Walking into the Pulcher orchids greenhouse, you're met with a sea of colorful flowers. The majority are white, peppered with purple, yellow, and dark pink. Every few seconds, a fine mist sprays the blooms from the ceiling.
In the next greenhouse over, the flowers are in an earlier stage of their lifecycle. With climates ranging from tropical rainforest to temperate, the conditions inside each greenhouse correspond to the stage of life the flower is currently in and are adjusted with precision to facilitate the plant's growth. Pulcher specializes in producing large-flowered branches of the Phalaenopsis orchid.
"This is the beginning", Ilse says as she points to a tiny plant with roots in the last greenhouse. Her husband Bart took over the company in 2016 and the couple now run it together. The Phalaenopsis, native to tropical rainforests in Asia, New Guinea, and Australia, is a popular flower in the Netherlands. Variants that cannot be found in nature and require careful handling have been developed in laboratories around the world. "The labs are spread over 3 continents; in the event of a disaster such as pandemic the genetical material will be preserved." The young plants are supplied by one such lab in Germany, after which Pulcher raises the plants into colorful ornamental branches that are eventually sold.
The branches sold at Pulcher are grown exclusively for vase life, so they're mainly used in bouquets and arrangements. Their biggest customers are primarily in the wedding and funeral industries. "That means there's always emotion involved. So it has to be just right". When Bart took over the company, he quickly got to work on perfecting the growing conditions. "We take it a bit further than the previous owner. A little colder here, a little warmer there. It has to be optimal."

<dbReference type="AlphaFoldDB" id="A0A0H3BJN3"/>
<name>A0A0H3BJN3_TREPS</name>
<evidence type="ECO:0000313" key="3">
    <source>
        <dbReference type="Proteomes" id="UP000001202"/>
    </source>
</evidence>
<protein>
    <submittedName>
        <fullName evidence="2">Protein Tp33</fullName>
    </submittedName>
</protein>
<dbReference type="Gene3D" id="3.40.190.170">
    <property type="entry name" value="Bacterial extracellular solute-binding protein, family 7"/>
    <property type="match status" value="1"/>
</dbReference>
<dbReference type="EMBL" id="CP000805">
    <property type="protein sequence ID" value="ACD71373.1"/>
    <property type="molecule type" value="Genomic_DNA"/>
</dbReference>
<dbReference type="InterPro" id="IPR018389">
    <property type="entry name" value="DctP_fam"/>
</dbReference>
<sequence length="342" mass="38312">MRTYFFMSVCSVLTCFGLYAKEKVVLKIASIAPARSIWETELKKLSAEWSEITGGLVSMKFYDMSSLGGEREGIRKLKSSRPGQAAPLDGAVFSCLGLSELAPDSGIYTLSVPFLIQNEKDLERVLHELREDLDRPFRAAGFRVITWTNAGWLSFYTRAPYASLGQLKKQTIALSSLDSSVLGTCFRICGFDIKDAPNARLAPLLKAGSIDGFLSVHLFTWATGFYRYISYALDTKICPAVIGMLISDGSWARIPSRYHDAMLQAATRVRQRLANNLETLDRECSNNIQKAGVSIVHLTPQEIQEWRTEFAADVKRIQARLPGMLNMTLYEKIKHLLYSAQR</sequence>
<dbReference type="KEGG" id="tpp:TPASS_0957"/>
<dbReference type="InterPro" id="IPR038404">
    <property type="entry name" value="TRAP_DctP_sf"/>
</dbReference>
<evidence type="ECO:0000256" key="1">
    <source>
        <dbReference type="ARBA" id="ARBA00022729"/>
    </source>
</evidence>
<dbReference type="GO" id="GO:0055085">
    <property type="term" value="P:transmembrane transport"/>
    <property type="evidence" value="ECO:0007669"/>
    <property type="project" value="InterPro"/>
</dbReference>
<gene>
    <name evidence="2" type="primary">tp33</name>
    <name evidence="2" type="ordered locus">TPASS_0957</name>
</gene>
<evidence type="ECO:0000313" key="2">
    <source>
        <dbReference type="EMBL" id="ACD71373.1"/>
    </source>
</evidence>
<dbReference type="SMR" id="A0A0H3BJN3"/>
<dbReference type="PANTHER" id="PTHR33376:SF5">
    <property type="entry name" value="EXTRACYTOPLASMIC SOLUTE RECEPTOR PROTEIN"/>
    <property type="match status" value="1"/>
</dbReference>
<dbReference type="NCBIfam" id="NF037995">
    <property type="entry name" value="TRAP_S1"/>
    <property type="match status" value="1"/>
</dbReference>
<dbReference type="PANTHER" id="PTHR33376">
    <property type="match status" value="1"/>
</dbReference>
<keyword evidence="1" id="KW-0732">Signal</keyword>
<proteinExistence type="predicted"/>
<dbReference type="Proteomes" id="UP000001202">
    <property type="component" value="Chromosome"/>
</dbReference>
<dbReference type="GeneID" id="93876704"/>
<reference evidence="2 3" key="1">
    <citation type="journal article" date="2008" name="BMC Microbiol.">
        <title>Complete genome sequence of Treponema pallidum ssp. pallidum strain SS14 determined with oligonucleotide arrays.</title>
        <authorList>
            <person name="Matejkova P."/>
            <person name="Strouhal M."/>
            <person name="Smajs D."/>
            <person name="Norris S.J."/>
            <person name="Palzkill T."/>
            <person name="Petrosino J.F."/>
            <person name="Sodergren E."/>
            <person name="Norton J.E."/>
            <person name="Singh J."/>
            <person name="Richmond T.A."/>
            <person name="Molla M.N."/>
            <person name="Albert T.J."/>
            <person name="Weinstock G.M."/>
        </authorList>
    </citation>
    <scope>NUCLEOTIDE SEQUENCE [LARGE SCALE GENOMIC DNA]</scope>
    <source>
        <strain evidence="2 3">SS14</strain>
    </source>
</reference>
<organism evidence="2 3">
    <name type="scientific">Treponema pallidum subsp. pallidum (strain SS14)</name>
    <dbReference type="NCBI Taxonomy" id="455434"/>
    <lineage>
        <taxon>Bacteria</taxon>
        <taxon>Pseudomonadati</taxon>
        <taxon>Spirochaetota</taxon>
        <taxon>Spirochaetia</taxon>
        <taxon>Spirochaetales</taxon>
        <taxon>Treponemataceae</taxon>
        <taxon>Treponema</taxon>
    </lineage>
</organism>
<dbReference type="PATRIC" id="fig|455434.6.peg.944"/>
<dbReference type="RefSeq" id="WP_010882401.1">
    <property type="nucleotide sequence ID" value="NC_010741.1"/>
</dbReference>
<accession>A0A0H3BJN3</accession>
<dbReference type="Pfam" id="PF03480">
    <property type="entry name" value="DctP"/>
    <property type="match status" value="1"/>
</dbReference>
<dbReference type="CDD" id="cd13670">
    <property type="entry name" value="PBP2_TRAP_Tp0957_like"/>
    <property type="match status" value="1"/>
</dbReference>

Bart and Ilse saw more opportunities in the international market. That's how a well-known American artist's extravagant wedding comes to be decorated with thousands of Phalaenopsis orchids from Dongen, North Brabant.
"The Netherlands is known as a flower exporter, so they know where to find us." Logistically, they're also ahead of American competitors. "Our shipments get to New York faster than those from growers in Boston. Because of the time difference, we're working while it's nighttime over there."
Bart was born into a family of gardeners, who had a vegetable nursery in Tilburg, in 1966. "Back then, your vegetables were combined with produce from other growers and disappeared: you couldn't add any value to the product, it was nothing special." Things are different now, but floriculture appealed to him more. "You can put your name on it. You can say it came from Pulcher."
That works both ways. You can just as easily end up with a negative reputation, and that's why Bart is always ready to jump in when things go wrong. "If there's been a problem with a delivery, I jump in the car straightaway to go and make it right."
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"Of course, it has an effect on family life", says Ilse, watching as flowers are picked by hand and placed into boxes. "It's crazy here in the mornings - from 6am to 10am it's chaos, getting everything to the auction before 11am." The early hours, the fact there's always something that needs to be done. A former teacher, Ilse now spends most of her time at Pulcher while teaching 1 and a half days per week. "As an entrepreneur, you need to be comfortable in every aspect of the business. We didn't want to hire a website designer, so we decided to do it ourselves. That was an easy goal to achieve with Webador, which allowed me to set up exactly what I had in mind."
Bart and Ilse have also experienced first-hand how difficult doing business can be. "Before you start, you have to wait a year for your flowers to finish growing. Then you're waiting for some money to come in." Taking care of the plants is also a strict process. A small deviation in water temperature or amount of sunlight can have consequences for the flowers. Mistakes are more common in the beginning. "Expensive mistakes, but that's how you learn."
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